September is Prostate Cancer Awareness Month. Because prostate cancer is the most common type of cancer in men, men over 40 should educate themselves on the basics of the disease and their risk. Staying mindful of the latest screening and treatment recommendations can keep you from being blindsided by a late-stage diagnosis.
Below are four top things to know:
Choosing how to treat prostate cancer can be a difficult decision, but there are tools to help
Many prostate cancers are slow growing. This means they don't grow and spread quickly and may not need immediate treatment. Experts say that treating a slow-growing cancer means some patients cope with side effects when they could've been symptom-free for years. This can make choosing how — or whether — to treat prostate cancer a difficult decision.
When the cancer isn't treated right away, doctors can keep up with how aggressive the disease is getting through regular follow-up testing and exams. Prostate-specific antigen testing (the same blood test used for prostate cancer screening) is just one type of test currently used for this.
Newer — and possibly more accurate — genetic tests are also being studied. These lab tests include the Oncotype DX Genomic Prostate Score test, the Prolaris test and ProMark. If you find yourself facing a prostate cancer diagnosis in the future, these tests could make the treatment-decision process much easier for you and your doctor.
Regular prostate cancer screenings save lives – but they aren't appropriate for all men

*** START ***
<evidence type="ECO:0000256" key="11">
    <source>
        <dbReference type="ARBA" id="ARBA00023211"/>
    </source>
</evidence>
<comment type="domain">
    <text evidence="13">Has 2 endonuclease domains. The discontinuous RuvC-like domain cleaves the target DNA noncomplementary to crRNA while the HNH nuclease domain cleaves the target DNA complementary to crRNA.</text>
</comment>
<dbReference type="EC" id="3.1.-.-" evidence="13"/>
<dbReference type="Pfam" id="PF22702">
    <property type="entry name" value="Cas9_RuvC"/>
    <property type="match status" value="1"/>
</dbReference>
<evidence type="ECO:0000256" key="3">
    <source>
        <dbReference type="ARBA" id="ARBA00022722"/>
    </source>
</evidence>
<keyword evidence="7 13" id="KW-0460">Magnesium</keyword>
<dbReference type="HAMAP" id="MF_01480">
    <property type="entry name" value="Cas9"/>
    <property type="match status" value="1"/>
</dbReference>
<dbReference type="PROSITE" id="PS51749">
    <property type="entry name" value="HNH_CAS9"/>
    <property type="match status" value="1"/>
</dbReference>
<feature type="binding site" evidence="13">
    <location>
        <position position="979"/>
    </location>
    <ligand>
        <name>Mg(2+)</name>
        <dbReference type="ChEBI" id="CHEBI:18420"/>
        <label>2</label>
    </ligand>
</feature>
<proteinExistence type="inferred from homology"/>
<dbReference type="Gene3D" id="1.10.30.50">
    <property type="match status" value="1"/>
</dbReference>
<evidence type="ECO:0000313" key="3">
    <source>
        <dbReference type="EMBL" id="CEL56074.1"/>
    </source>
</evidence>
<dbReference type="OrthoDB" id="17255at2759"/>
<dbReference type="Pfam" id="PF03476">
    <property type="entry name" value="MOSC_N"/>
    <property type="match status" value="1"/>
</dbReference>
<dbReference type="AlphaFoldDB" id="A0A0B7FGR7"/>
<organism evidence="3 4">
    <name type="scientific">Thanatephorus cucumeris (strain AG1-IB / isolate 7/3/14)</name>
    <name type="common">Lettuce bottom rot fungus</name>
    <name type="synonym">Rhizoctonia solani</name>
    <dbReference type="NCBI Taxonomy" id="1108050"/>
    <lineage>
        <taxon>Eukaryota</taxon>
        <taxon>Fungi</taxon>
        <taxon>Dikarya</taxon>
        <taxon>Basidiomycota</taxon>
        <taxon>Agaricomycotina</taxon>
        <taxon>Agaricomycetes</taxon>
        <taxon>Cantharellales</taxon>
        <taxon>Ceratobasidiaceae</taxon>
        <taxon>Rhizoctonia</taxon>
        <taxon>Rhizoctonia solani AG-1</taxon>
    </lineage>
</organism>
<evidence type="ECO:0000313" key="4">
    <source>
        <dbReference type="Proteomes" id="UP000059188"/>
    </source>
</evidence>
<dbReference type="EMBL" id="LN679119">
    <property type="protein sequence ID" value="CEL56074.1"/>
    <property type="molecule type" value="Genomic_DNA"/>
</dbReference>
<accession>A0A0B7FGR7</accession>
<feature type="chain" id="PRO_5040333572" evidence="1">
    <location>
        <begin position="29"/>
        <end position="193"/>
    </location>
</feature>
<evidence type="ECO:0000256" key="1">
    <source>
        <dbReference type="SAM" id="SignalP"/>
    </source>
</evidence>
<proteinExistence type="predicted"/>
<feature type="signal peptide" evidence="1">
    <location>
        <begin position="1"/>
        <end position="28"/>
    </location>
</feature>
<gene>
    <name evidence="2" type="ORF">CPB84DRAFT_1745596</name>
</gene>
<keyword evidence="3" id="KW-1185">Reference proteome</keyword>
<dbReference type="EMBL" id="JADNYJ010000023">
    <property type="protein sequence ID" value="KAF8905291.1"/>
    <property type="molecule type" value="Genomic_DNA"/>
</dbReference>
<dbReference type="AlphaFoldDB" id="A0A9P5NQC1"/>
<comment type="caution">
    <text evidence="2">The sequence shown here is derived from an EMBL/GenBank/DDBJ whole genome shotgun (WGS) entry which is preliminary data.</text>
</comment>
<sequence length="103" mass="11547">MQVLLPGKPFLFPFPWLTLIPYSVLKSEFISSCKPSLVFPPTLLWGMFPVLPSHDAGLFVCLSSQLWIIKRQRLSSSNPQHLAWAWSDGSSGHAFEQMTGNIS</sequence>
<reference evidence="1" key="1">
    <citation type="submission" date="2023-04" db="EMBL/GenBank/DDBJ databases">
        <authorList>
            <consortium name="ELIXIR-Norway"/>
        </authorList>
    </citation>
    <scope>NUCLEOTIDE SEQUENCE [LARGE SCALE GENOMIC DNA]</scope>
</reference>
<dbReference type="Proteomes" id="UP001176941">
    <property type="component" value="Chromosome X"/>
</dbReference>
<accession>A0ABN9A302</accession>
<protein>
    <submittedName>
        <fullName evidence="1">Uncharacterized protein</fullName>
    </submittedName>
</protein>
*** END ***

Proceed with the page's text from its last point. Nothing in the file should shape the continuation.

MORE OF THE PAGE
All cancer screening tests are designed to save lives by detecting cancer early — before symptoms develop and when it's easier to treat. But because many prostate cancers are slow-growing, regular prostate cancer screenings have the potential to do more harm than good by detecting cancers that don't need treatment right away.
It's for this reason that doctors no longer recommend yearly prostate cancer screenings for all men age 50 and older. Instead, most professional medical organizations now say the decision to undergo prostate cancer screening should be made between you and your doctor and based on your individual risk factors.
For most men, the discussion with your doctor about prostate cancer screenings should begin at age 50. But if you're African American or have a family history of prostate cancer, the American Cancer Society recommends talking with your doctor about screenings as soon as age 45 — age 40 if you have more than one first-degree relative who has had prostate cancer.
Prostate cancer has four clear risk factors
A cancer risk factor is anything that increases your chance of getting a particular type of cancer. Your risk for prostate cancer is greater if you:
- Are older than 50
- Are African American
- Have a family history of prostate cancer (have a father or brother who was diagnosed with prostate cancer)
- Have an inherited gene mutation linked to an increased risk for prostate cancer
Being aware of these risk factors can help you decide when you should start talking to your doctor about prostate cancer screenings.
Successful treatment takes a team approach
There's a lot to contemplate when planning how to treat prostate cancer. The best course of treatment depends on several factors — the cancer's stage, the tumor's grade, symptoms, overall health and tolerance for side effects.
You'll benefit greatly if your prostate cancer care providers take a team approach to your treatment. Your team should include specialists from different medical fields such as urology, medical oncology and radiation oncology. These experts should work together to give you complete, individualized care.
Learn more about how our multidisciplinary Prostate Cancer Collaborative takes a team approach to prostate cancer care.